• Thus, while there have been shown, described, and pointed out fundamental novel features of various embodiments, it will be understood that various omissions, substitutions, and changes in the form and details of the devices illustrated, and in their operation, may be made by those skilled in the art without departing from the scope of the invention. For example, it is expressly intended that all combinations of those elements and/or steps which perform substantially the same function, in substantially the same way, to achieve the same results are within the scope of the invention. Substitutions of elements from one described embodiment to another are also fully intended and contemplated. It is the intention, therefore, to be limited only as indicated by the scope of the claims appended hereto.

Claims (15)

  1. A method of manufacturing footwear comprising the steps of:
    positioning a sole member (26) on a first portion of a cutting assembly (32);
    heating a second portion (52) of the cutting assembly, the second portion including a cutting die (42);
    pressing the heated cutting die (42) into the sole member (26) to form a plurality of sipes (51, 62, 64) in the sole member (26); and
    removing the cutting die (42) from the sole member (26).
  2. The method of manufacturing footwear of claim 1, wherein:
    (1) the cutting die includes at least one blade (50), or
    (2) the cutting die includes a plurality of blades (58, 60).
  3. The method of manufacturing footwear of claim 1, wherein the first portion includes a bottom plate (30).
  4. The method of manufacturing footwear of claim 1, wherein the first portion includes a jig (34), wherein optionally the jig includes a base member (36) and a plurality of pins (38) positioned about a periphery of the base member.
  5. The method of manufacturing footwear of claim 4, wherein the jig includes a plurality of upwardly extending projections (40), wherein optionally the cutting die includes a plurality of recesses (48), each recess receiving one of the projections of the jig.
  6. The method of manufacturing footwear of claim 1, wherein:
    the first portion includes a jig and
    the sole member is positioned on the jig;
    the second portion of the cutting assembly is heated to a selected temperature, the cutting die having a plurality of blades; and
    the blades of the cutting die are pressed into the sole member for a selected period of time to form a plurality of sipes in the sole member.
  7. The method of manufacturing footwear of claim 1 or claim 6, wherein the cutting die is heated to between approximately 160°C and approximately 220°C.
  8. The method of manufacturing footwear of claim 1, wherein the cutting die is pressed into the sole member for approximately 2 seconds to approximately 15 seconds.
  9. The method of manufacturing footwear of claim 1 or claim 6, wherein a depth of the sipes is between approximately .5 mm and approximately 50 mm.
  10. The method of manufacturing footwear of claim 1 or claim 6, further comprising the step of securing an upper to the sole member.
  11. The method of manufacturing footwear of claim 1 or claim 6, wherein the sole member is a midsole, wherein optionally the method further comprises the step of securing an outsole to the midsole.
  12. The method of manufacturing footwear of claim 1, wherein a height of at least one sipe varies along its length.
  13. The method of manufacturing footwear of claim 1, further comprising the step of securing the sole member to the first portion with vacuum clamping.
  14. The method of manufacturing footwear of claim 6, wherein the blades are pressed into the sole member for approximately 2 seconds to approximately 15 seconds.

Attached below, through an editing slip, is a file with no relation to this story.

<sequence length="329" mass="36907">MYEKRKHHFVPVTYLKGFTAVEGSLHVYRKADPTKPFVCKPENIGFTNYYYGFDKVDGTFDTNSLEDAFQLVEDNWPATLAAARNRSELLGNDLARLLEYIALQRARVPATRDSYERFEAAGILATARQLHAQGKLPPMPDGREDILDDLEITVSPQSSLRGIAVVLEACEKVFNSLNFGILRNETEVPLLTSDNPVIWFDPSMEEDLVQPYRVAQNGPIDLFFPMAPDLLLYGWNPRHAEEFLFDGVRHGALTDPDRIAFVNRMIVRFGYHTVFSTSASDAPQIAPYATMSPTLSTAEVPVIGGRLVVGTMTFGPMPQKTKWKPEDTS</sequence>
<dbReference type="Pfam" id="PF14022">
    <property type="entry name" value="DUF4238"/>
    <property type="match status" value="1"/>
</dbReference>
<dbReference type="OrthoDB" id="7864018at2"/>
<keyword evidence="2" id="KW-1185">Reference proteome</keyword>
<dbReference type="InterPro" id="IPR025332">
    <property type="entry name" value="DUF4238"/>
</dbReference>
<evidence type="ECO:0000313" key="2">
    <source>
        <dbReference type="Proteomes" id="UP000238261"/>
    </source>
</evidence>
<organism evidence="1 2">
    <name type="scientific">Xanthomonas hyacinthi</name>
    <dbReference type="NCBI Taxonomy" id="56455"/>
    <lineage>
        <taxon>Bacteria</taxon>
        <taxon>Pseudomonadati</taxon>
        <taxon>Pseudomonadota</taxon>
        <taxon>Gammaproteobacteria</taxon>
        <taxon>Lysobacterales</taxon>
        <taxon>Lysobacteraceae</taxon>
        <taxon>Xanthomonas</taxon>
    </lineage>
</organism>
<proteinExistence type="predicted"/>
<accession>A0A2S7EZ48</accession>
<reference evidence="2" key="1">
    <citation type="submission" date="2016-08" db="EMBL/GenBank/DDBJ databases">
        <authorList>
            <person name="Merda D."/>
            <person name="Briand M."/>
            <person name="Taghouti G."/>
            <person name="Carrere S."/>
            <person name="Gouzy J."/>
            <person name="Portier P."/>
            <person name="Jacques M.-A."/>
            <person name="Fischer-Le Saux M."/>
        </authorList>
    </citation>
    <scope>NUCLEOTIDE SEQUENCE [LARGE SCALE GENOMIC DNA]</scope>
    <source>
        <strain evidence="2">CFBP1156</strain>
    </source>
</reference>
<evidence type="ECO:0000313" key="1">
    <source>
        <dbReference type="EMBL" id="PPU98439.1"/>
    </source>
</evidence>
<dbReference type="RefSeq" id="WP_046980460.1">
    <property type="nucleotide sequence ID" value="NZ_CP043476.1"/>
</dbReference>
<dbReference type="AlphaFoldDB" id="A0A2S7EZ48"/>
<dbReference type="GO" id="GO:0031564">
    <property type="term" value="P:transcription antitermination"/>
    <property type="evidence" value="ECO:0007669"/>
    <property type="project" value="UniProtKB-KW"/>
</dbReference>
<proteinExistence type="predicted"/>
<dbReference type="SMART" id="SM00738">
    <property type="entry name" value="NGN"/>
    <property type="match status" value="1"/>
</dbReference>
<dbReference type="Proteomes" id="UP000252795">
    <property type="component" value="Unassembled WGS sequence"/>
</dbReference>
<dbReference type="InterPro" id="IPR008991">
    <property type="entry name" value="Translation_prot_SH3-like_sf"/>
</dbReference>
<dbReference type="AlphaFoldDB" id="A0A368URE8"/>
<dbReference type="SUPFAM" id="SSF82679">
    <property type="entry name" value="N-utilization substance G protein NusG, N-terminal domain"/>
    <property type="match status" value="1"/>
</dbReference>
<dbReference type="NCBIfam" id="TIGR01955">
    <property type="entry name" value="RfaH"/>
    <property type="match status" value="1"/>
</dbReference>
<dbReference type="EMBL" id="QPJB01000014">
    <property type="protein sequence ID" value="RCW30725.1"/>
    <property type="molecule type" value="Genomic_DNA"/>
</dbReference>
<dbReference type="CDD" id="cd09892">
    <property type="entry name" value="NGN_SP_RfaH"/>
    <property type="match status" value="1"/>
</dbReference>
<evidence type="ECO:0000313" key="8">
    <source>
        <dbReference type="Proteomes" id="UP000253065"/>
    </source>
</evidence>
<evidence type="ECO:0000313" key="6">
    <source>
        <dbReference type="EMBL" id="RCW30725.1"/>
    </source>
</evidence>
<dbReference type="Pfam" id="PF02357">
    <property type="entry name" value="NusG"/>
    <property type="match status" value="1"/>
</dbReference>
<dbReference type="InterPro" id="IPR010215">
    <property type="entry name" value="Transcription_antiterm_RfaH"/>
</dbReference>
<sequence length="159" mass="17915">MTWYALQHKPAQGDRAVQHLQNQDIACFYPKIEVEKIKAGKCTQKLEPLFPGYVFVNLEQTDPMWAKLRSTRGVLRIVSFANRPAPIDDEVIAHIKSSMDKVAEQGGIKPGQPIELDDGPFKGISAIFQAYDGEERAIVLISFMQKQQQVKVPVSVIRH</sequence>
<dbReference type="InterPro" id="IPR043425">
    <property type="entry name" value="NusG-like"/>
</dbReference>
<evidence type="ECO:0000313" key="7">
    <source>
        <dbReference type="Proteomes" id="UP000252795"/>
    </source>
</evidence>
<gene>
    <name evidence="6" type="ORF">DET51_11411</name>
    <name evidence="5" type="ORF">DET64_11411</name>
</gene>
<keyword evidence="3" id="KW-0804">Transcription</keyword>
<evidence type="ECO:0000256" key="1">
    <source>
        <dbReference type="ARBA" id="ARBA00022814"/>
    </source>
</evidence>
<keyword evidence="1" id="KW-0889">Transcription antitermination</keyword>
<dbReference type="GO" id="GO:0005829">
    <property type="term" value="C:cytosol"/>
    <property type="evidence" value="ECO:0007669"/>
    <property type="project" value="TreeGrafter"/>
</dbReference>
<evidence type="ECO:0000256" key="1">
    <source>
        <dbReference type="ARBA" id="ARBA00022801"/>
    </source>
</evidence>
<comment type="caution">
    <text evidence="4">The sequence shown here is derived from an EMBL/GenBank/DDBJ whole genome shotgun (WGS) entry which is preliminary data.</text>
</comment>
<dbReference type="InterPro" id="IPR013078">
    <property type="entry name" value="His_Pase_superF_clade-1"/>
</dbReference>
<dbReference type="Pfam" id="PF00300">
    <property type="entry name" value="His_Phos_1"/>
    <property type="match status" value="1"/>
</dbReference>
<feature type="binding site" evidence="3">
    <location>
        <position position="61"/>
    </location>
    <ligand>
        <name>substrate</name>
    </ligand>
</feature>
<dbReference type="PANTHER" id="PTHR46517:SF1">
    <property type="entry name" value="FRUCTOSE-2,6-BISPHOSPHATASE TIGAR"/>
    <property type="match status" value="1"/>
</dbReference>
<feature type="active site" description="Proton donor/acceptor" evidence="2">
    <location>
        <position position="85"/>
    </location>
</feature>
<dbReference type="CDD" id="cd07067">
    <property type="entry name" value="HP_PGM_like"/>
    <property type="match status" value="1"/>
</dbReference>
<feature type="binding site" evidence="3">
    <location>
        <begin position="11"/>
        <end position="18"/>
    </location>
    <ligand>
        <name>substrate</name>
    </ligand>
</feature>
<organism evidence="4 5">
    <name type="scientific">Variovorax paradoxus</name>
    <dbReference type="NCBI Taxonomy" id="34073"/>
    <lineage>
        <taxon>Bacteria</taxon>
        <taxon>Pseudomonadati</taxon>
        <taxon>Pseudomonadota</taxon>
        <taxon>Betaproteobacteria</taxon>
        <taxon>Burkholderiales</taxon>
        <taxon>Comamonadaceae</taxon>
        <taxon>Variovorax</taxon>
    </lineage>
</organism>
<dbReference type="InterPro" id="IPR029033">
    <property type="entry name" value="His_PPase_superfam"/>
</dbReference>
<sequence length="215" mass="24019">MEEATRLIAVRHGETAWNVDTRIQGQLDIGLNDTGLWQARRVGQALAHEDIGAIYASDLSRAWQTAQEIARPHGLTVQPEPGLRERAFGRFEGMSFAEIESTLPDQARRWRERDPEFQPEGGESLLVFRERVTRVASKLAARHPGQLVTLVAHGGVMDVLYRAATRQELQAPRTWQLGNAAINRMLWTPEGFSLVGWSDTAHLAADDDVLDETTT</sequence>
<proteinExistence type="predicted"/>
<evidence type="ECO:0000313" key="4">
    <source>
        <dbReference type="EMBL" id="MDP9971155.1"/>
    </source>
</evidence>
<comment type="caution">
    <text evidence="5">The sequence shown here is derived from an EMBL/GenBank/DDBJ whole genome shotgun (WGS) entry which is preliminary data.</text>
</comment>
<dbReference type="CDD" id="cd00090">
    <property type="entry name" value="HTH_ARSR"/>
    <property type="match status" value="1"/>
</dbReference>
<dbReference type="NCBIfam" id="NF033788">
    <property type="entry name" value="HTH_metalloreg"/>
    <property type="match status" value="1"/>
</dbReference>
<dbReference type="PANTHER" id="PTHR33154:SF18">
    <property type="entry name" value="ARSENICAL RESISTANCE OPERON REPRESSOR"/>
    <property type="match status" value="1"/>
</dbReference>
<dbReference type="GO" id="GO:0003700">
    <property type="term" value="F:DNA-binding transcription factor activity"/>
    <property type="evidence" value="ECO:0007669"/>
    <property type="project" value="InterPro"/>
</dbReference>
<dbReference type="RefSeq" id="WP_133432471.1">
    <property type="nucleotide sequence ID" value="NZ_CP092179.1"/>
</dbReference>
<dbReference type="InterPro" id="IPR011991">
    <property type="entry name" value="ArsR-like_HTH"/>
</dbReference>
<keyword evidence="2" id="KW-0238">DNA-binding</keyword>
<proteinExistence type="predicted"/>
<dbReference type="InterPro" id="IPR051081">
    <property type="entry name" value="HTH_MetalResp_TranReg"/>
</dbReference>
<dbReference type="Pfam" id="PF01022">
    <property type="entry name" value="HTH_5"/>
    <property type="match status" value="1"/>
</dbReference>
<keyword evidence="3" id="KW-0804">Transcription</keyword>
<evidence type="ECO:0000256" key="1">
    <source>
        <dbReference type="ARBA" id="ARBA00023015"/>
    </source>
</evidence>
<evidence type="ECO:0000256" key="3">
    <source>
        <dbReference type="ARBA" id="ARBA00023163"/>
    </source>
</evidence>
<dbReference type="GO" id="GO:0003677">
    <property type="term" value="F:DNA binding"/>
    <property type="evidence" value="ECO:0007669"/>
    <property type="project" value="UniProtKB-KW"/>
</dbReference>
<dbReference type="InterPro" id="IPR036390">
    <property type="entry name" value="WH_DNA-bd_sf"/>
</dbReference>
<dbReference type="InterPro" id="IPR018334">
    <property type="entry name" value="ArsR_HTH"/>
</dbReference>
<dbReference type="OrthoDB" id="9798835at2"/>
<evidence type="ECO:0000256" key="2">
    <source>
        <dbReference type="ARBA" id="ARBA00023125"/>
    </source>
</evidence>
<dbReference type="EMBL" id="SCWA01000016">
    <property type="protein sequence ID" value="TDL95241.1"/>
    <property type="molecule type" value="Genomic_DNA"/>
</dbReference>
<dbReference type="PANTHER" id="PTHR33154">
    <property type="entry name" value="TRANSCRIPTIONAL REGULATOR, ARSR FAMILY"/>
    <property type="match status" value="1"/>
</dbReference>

15. The method of manufacturing footwear of claim 1, wherein :
    the first position includes a jig and the sole member is positioned on the jig, the jig including a base member and a plurality of pins positioned about a periphery of the base member, the first portion including a plurality of upwardly extending projections;
    the cutting die is heated to a temperature between approximately 160°C and approximately 220°C, the cutting die having a plurality of blades and a plurality of recesses, each recess configured to receive one of the projections of the first portion; and
    the blades of the cutting die are pressed into the sole member for a period of time between approximately 2 seconds and approximately 15 seconds to form a plurality of sipes in the sole member.
EP20100719460 2009-04-23 2010-04-20 Method of manufacturing footwear having sipes in the sole Active EP2421398B1 (en)

Priority Applications (2)

Application Number Priority Date Filing Date Title
US12/428,501 US8393028B2 (en) 2009-04-23 2009-04-23 Method of manufacturing footwear having sipes
PCT/US2010/031710 WO2010123867A1 (en) 2009-04-23 2010-04-20 Method of manufacturing footwear having sipes in the sole

Applications Claiming Priority (1)

Application Number Priority Date Filing Date Title
EP14173184.4A EP2798970B1 (en) 2009-04-23 2010-04-20 Cutting assembly for manufacturing footwear having sipes in the sole

Related Child Applications (2)

Application Number Title Priority Date Filing Date
EP14173184.4A Division-Into EP2798970B1 (en) 2009-04-23 2010-04-20 Cutting assembly for manufacturing footwear having sipes in the sole
EP14173184.4A Division EP2798970B1 (en) 2009-04-23 2010-04-20 Cutting assembly for manufacturing footwear having sipes in the sole

Publications (2)

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EP2421398A1 EP2421398A1 (en) 2012-02-29
EP2421398B1 true EP2421398B1 (en) 2014-09-24

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EP20100719460 Active EP2421398B1 (en) 2009-04-23 2010-04-20 Method of manufacturing footwear having sipes in the sole
EP14173184.4A Active EP2798970B1 (en) 2009-04-23 2010-04-20 Cutting assembly for manufacturing footwear having sipes in the sole

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EP14173184.4A Active EP2798970B1 (en) 2009-04-23 2010-04-20 Cutting assembly for manufacturing footwear having sipes in the sole

Country Status (6)

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US (2) US8393028B2 (en)
EP (2) EP2421398B1 (en)
KR (1) KR101424650B1 (en)
CN (2) CN105495864A (en)
BR (1) BRPI1015103B1 (en)
WO (1) WO2010123867A1 (en)

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Also Published As

Publication number Publication date
CN102405002A (en) 2012-04-04
KR20120000098A (en) 2012-01-03
BRPI1015103A2 (en) 2016-05-03
EP2798970A1 (en) 2014-11-05
EP2798970B1 (en) 2018-08-08
US20130198977A1 (en) 2013-08-08
BRPI1015103B1 (en) 2020-01-28
WO2010123867A1 (en) 2010-10-28
CN105495864A (en) 2016-04-20
EP2421398A1 (en) 2012-02-29
CN102405002B (en) 2016-08-17
KR101424650B1 (en) 2014-08-01
US20100269271A1 (en) 2010-10-28
US8393028B2 (en) 2013-03-12